Wednesday, October 27, 2021 UTC


pubphar05 JAN 24: CONFESSION – 08:30, DIVINE LITURGY – 9:00 AM.

PROPERS: 01-24-21_Sunday_Publican_and_Pharisee_DL

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Sunday of Publican and Pharisee reflection from Father Mark: EvaluationfromFatherMark

Reading from the “Journey Through the Great Fast” – Sunday of the Publican and the Pharisee: SundayofPublicanandPharisee

Readings for Sunday of Publican and Pharisee: PRELentenReadingSundayof PublicanandPharisee

The name for this Sunday is taken from the parable found in Luke 18:10-14 which is the Gospel Reading for today. Its a story of 2 men, one a Pharisee, a diligent observer of the Law, and the other a Publican, who collects taxes. Jesus affirms in the story the Publican returned home forgiven rather than the Pharisee, because “Everyone who exalts himself will be humbled, and he who humbles himself will be exalted.” The parable’s theme is repentance. It signifies “renewal or to be transformed inwardly in our relationship with God and with others”; rather than self-pity or futile regret over things done in the past.  The Pharisee’s pride is in the way of his desire to change his outlook; while the Publican, truly longs for a “change” and humbles himself as a sinner and knows salvation is only found in the mercy of God. This is true humility, an essential aspect of repentance. The Gospel reminds us of the dangers of hypocrisy and the need for true humility in order to come close to God.

The season of the Great Fast is preceded by its own liturgical preparation. The first sign of the approach of the Great Fast comes five Sundays before its beginning, during which the faithful prepare themselves for the abstinence, prayer, and repentance.

“Preparation for the Great Fast

The Church seldom starts us on a path without providing some preliminary orientation and preparation; and the Great Fast is no exception. The four weeks leading up to the Fast (five Sundays, and the weekdays in between) remind us of our need for a “Lenten springime”, and of the spiritual pitfalls that can divert us from our goal of communion with God.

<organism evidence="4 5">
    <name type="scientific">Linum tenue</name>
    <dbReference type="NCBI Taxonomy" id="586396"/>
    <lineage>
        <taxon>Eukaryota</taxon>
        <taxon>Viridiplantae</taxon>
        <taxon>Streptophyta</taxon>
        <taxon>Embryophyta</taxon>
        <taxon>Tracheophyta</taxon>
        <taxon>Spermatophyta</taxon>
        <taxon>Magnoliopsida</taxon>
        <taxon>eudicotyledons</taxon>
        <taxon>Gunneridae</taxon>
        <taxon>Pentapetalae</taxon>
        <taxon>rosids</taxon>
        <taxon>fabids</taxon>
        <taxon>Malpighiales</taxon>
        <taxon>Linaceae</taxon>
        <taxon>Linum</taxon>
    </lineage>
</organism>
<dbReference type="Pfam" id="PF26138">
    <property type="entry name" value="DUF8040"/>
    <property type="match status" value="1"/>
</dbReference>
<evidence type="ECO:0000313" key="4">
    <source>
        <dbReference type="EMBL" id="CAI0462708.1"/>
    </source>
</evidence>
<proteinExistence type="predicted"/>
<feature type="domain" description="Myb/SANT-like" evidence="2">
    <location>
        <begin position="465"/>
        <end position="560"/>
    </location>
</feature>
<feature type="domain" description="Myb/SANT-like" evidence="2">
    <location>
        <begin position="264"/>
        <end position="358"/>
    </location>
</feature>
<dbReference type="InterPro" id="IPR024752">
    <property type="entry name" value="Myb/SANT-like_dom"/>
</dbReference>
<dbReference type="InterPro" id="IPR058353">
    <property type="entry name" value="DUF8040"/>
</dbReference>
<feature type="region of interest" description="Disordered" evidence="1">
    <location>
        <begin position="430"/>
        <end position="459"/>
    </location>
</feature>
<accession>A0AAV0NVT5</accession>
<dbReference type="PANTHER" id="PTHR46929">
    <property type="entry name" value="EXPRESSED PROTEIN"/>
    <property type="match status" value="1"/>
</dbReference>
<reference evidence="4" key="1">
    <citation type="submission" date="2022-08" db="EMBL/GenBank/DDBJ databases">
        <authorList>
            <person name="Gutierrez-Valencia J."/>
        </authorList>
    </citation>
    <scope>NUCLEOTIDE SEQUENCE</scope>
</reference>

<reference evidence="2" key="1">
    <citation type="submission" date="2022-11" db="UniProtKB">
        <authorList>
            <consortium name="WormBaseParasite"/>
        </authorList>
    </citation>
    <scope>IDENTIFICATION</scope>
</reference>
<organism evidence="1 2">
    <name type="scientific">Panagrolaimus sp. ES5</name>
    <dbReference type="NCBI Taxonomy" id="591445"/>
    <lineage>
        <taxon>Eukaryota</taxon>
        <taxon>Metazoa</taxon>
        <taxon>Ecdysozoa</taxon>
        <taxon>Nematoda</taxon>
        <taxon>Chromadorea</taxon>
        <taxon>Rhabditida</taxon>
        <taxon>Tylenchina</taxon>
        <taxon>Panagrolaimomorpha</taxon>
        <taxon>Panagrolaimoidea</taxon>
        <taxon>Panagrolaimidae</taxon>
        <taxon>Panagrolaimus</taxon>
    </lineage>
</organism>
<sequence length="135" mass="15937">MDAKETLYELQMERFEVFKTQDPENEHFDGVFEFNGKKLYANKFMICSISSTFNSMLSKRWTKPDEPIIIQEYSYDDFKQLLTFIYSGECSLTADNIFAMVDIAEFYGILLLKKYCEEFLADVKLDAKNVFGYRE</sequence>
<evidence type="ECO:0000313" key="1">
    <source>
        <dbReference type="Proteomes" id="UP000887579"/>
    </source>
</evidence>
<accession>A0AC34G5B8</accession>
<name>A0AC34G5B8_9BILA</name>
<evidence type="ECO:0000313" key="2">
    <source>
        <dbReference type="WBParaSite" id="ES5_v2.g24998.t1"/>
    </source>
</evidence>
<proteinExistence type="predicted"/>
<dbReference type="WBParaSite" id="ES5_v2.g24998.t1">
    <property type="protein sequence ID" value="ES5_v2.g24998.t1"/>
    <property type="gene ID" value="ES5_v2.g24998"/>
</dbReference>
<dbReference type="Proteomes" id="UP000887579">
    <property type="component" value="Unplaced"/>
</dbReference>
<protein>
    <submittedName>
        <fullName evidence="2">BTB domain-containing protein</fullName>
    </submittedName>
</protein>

The pre-Fast preparations begin with the fifth Sunday before the start of the Fast, the Sunday of Zacchaeus. On this Sunday, we hear of the tax-collector Zacchaeus, his ardent desire to see Jesus, and how this desire was fulfilled beyond his expectations.

The next Sunday is the Sunday of the Publican and the Pharisee. The Sunday Gospel reminds us of the dangers of hypocrisy and the need for true humility in order to come close to God. Penitential hymns (stichera) are added at Sunday Matins, and we sing these every Sunday from now till the end of the Fast.

During the following week, there is no fasting or abstinence, even on the ordinary meatless days of Wednesday and Friday. (This is one of four such periods in the course of the year; the others are days from December 25 to January 5, and the weeks following the feasts of Pascha and Pentecost.)

The following Sunday is the Sunday of the Prodigal Son, on which we are shown a story of repentence and acceptance. The Prodigal Son is an image of each of us, as we “remember ourselves” and resolve to break with our sins, return from exile, and start a new life. On this Sunday and the two Sundays that follow, we sing Psalm 137 (“By the waters of Babylon“) at Matins. This song of the Israelite captivity expresses our situation as exiles in a foreign land. Unlike the Israelites – but like the prodigal son – we can choose to return home.

With the next Sunday, the Sunday of the Last Judgment, we are only eight days from the start of the Great Fast. At the Divine Liturgy, we hear the Gospel account of the second coming of the Lord in glory, and of the final judgment. To prepare us for the rigors of the Fast, the Church’s traditional fasting rules call on the faithful to fast from flesh-meats for the final week before the Fast. That is why the Sunday of the Last Judgment is also called the Sunday of Meat-fare (that is, the Sunday of meat-eating).

During the final week before the Fast, called Cheesefare Week, the traditional fasting rules continue to allow the eating of eggs and dairy products.

Finally, on Cheesefare Sunday, we have come to the very brink of the fast. At the Divine Liturgy, our Lord’s words in the Gospel speak of forgiveness: “If you forgive men their trespasses, then your heavenly Father will forgive you.” For this reason, the day is also called Forgiveness Sunday. The service of Vespers on this day is especially solemn, and also followed by a ceremony of mutual forgiveness between priest and people.” From the Metropolitan Cantor Institute, Byzantine Eparchy of Pittsburgh –